10 Reasons Why The US Is The Best Place For Your MBA – BusinessBecause

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The US is the most popular destination for MBA applications, with 42% of candidates showing interest ©StanfordGSB / Facebook
US MBA programs are among the world’s most popular for business school students, but what makes the US such a great place to study your MBA?
By  Shannon Cook &nbsp Headshot of Shannon Cook
Tue May 21 2024
A massive 44% of business school candidates expressed interest in studying in the United States in 2023, according to the Graduate Management Admission Council (GMAC).
So why is getting an MBA in the US the goal for so many candidates? 
From the reputation of the programs to the social opportunities available in the US, here are ten reasons why the US could be the best place for your MBA.
GMAC’s 2024 Prospective Students Survey shows that a key reason for business school candidates to apply to schools in the US is the reputation of the programs.
Historically, US business schools, such as Harvard, Stanford, and Wharton, have consistently topped global MBA rankings. Their solid scores across key metrics such as employability, return on investment (ROI), and alumni outcomes prove why they’re typically seen as the best business schools in the US.
This remains true despite some fluctuation in the rankings among M7 business schools, an elite club featuring the likes of Harvard, Wharton, and Stanford. In the Global MBA ranking by the Financial Times, more than half of the top 20 schools were from the US.
This means that a top MBA from the US continues to pay off long after you graduate, with the brand association of a Harvard, Stanford, or Columbia Business School standing out on your resume for life.
While top MBA programs in Europe and Asia typically offer the more affordable, one-year MBA option, many students are still attracted to the traditional two-year MBA that’s commonplace in the US. 
The two-year MBA allows you to learn the core MBA syllabus like management, strategy, and finance in the first year, and specialize with c721df870ad59c15f1c2063b06180f60921cd048.jpeg electives in topics like sustainability and artificial intelligence (AI) in business in the second year.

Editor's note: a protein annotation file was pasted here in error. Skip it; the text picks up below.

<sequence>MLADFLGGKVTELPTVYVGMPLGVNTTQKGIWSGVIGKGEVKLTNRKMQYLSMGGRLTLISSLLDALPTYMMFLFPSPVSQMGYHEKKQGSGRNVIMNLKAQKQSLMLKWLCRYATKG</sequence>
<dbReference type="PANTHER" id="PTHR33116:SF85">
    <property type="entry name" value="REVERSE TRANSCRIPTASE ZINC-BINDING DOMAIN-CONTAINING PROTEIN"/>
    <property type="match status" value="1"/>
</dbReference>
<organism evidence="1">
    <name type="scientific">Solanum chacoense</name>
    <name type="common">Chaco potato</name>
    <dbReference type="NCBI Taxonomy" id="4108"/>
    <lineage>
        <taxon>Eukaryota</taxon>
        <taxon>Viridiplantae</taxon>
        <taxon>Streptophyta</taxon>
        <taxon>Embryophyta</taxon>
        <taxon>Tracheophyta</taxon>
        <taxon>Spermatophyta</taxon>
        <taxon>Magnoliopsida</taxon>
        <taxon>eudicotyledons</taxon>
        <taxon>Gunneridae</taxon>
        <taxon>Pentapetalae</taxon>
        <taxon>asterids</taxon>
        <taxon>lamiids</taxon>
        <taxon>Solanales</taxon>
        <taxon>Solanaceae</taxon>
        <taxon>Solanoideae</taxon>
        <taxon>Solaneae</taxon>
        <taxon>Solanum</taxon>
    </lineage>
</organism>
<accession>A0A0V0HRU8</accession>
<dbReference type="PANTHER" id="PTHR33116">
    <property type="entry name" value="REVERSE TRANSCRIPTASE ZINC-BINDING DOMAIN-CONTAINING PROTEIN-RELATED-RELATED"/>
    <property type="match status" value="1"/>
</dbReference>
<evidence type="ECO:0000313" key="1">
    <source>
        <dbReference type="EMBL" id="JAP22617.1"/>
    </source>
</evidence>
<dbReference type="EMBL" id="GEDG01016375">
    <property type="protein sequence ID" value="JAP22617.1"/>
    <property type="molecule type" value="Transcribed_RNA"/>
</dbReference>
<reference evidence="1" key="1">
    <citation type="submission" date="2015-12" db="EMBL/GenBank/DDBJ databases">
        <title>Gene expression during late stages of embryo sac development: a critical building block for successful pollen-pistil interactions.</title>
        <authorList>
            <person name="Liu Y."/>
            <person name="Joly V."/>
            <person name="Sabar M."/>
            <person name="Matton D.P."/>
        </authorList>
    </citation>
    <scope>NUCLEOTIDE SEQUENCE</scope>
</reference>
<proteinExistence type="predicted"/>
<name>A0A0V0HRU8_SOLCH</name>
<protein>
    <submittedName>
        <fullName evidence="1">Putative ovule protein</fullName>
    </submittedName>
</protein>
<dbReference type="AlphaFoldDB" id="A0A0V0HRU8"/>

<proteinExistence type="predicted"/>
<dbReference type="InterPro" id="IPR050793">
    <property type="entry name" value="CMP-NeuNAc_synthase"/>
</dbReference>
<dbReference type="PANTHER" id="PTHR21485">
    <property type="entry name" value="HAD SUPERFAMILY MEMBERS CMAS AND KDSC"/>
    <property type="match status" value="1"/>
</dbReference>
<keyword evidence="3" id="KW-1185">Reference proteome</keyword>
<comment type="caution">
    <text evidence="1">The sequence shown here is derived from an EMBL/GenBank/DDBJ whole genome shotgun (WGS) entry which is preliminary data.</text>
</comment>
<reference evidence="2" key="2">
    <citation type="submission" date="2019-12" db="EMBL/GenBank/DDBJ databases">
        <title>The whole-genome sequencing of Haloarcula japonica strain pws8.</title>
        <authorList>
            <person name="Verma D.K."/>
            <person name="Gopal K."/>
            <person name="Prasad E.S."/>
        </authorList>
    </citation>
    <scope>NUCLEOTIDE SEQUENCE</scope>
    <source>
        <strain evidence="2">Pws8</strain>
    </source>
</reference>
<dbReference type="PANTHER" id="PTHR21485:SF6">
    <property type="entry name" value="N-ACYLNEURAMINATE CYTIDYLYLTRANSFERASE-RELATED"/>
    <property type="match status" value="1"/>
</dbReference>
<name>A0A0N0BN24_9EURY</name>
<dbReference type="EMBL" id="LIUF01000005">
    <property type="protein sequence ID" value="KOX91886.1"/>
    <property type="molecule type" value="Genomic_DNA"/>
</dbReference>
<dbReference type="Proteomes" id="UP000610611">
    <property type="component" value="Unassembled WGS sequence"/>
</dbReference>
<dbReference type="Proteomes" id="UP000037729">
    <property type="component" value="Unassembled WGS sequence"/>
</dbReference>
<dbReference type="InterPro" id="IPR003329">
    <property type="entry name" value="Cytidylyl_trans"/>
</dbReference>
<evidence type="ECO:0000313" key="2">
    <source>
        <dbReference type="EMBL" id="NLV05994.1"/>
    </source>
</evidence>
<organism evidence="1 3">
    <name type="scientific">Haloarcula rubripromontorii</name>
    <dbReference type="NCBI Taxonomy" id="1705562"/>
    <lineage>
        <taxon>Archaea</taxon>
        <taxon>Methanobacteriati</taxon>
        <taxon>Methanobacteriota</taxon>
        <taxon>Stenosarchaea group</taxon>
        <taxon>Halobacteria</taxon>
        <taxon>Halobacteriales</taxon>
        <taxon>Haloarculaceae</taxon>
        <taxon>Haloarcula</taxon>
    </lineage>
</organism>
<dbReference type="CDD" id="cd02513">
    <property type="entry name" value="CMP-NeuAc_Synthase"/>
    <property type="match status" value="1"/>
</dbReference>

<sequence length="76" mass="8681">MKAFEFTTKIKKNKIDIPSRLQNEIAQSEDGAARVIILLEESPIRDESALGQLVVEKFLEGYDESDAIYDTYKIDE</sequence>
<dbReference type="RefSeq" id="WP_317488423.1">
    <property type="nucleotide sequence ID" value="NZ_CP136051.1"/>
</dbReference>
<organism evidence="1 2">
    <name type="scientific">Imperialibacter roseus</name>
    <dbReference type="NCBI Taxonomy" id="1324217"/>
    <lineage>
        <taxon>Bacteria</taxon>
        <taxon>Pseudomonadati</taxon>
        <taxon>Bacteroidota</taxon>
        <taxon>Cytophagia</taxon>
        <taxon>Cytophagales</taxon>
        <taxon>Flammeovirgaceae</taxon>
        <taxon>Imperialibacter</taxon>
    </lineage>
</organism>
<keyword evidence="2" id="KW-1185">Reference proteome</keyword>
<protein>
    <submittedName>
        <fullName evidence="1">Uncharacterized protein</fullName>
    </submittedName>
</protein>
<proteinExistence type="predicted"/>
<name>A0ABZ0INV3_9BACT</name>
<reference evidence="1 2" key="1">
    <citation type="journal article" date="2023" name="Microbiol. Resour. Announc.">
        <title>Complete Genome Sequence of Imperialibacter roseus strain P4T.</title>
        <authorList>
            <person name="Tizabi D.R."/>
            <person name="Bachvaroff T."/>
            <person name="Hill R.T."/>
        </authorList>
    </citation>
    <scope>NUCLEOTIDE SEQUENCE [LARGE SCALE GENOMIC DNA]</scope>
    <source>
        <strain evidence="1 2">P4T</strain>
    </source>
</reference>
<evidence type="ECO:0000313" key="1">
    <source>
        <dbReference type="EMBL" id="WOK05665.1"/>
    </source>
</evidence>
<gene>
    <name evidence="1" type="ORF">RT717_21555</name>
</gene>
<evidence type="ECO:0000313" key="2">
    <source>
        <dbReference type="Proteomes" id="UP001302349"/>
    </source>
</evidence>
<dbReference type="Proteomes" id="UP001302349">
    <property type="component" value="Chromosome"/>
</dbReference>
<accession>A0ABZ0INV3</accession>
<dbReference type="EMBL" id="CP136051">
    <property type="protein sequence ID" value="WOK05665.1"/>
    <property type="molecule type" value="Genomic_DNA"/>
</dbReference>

A two-year MBA also enables you to try out different industries and functions through multiple MBA internships, which allow you to gain professional work experience in areas that might then shape your future career choices. 
“Two years of business education and a focused concentration, paired with a hands-on internship, is pivotal when it comes to job offers,” says Jenifer Turtschanow (pictured), CEO of ARINGO Admissions Consulting.
As many US business schools aim to stay ahead of the curve and remain world-leading business education providers, an MBA in the US will expose you to the latest research and industry insight from a broad faculty base that often combines academia with industry experience. 
Harvard's case-study method invites students to place themselves in the shoes of a business executive facing a real business problem and leverage classmates' diverse perspectives and identities to find a solution to that problem. It's a method that's influenced business school teaching across the globe.
With world-renowned academics leading MBA courses at many US business schools, the quality and depth of the education you’ll receive will set you up to hit the ground running once you graduate.
The top jobs for graduates of MBA programs in the US include roles like marketing manager, management consultant, and financial manager, according to US News.b05b4e39da85508cac810237c0188b714d696033.jpg “The top-ranked schools have built strong relationships with employers, enabling the school to serve as gatekeepers for coveted jobs,” says Susan Berishaj (pictured), CEO of Sia Admissions Consulting. 
From the NYU Stern MBA class of 2023, grads landed jobs with top firms like Amazon, McKinsey, and J.P. Morgan, while over at Wharton, 37% of grads entered teh financial services at companies such as Goldman Sachs, Credit Suisse, and BlackRock. 
  
The median base starting salary for grads at US companies is $125,000, according to GMAC, and some of the highest paying MBA jobs can be found stateside. 
However, your salary can differ depending on the business school you attend. For instance, Stanford grads, some of the world’s highest-paid MBAs, can expect an average base salary of roughly $182,000 after graduating.